Economists had expected Finance Minister Enoch Godongwana to make an announcement in the Medium-Term Budget Policy Statement (MTBPS) on Transnet’s reported request for R100 billion debt relief.
Treasury officials in the session provided for the media to ask questions said it took 18 months to negotiate Eskom’s debt relief. It was announced in the February 2023 Budget even though President Cyril Ramaphosa had said on July 25, 2022 that there was a commitment in principle to move a portion of Eskom’s R400bn debt to the sovereign balance sheet, details of which would be announced in the October 2022 MTBPS.
Treasury said since 2018, Transnet Freight Rail had consistently transported fewer volumes than targeted. This resulted in rail transport payload declining by 12.0% in 2022 after a 6.9% fall in 2021 and a 11.1% drop in 2020, while road transport surged by 25.0% in 2022 after growing by 10.4% in 2021.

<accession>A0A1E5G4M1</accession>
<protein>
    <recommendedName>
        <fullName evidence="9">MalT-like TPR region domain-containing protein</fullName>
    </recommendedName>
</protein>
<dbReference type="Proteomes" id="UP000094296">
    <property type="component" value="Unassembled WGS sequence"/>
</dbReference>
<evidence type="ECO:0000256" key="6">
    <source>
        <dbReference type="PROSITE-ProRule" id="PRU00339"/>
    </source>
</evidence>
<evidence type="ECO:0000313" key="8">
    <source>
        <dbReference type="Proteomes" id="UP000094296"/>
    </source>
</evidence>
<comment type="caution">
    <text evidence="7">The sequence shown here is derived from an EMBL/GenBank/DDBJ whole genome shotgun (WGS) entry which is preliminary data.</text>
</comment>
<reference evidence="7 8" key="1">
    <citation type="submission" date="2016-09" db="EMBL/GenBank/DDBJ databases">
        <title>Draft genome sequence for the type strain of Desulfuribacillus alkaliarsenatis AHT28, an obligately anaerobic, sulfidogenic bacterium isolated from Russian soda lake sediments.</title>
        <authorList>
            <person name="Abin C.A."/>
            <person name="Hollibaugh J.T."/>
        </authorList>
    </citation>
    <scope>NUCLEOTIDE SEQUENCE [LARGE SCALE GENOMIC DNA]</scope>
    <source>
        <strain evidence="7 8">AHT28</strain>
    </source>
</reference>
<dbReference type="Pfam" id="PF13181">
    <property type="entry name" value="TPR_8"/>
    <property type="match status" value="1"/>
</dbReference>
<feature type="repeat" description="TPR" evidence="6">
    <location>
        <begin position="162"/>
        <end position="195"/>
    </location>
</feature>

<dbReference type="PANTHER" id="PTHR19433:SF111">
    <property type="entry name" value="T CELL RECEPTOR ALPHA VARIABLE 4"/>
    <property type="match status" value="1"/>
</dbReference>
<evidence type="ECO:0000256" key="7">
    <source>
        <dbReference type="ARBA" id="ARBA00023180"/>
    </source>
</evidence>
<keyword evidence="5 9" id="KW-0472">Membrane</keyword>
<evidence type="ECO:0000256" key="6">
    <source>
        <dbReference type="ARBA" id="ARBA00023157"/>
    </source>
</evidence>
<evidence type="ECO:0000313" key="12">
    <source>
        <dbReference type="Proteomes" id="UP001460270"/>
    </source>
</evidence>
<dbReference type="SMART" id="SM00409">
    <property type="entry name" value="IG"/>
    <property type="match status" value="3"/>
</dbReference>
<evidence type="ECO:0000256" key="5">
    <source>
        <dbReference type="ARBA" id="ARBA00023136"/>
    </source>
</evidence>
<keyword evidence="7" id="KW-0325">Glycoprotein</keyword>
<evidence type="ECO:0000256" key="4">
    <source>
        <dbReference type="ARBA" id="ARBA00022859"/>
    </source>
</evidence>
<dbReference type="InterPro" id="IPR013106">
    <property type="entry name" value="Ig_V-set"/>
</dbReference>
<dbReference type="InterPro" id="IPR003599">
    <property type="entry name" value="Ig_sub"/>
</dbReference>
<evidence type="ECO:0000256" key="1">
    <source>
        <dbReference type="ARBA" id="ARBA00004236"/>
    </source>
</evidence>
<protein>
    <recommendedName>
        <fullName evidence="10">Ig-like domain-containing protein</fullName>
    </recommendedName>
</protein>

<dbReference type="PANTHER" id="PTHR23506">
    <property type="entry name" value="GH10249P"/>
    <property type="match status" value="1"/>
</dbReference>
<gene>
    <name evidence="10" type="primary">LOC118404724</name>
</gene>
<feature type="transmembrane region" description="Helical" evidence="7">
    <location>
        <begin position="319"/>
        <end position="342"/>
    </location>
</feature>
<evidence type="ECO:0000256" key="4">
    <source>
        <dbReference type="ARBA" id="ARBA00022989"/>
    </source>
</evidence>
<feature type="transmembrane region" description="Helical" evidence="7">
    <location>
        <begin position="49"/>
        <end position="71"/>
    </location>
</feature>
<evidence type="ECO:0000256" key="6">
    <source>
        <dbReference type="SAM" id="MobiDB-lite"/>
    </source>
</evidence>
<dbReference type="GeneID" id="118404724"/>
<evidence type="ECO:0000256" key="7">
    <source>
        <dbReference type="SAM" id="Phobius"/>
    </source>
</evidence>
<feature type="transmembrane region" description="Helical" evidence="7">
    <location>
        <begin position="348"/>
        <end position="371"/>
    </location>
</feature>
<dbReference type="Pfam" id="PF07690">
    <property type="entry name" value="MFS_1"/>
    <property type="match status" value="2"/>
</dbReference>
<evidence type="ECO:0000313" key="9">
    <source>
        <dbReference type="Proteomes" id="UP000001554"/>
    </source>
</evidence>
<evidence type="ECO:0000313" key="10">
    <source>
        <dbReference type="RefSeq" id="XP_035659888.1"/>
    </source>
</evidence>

This meant that the percentage transported by rail fell to 15.6% of the total land transport payload in 2022 from 20.6% in 2021 and 23.5% in 2020. Transnet’s strategic plan was to have a 30% share of land transport.
The collapse in rail transport had many causes and included operational failures, increased theft and vandalism, reduced locomotive availability and the poor condition of infrastructure resulting from underinvestment.
Coal and iron ore exports forgone as a result of operational failures could have added 1.3 percentage points to the current account balance in 2022, resulting in a current account surplus.
Treasury estimated that the cost of rail inefficiencies in 2022 was R411bn and in 2023 it is estimated at some R350bn. Fewer exports meant that mining companies had less revenue and this then also reduced tax receipts.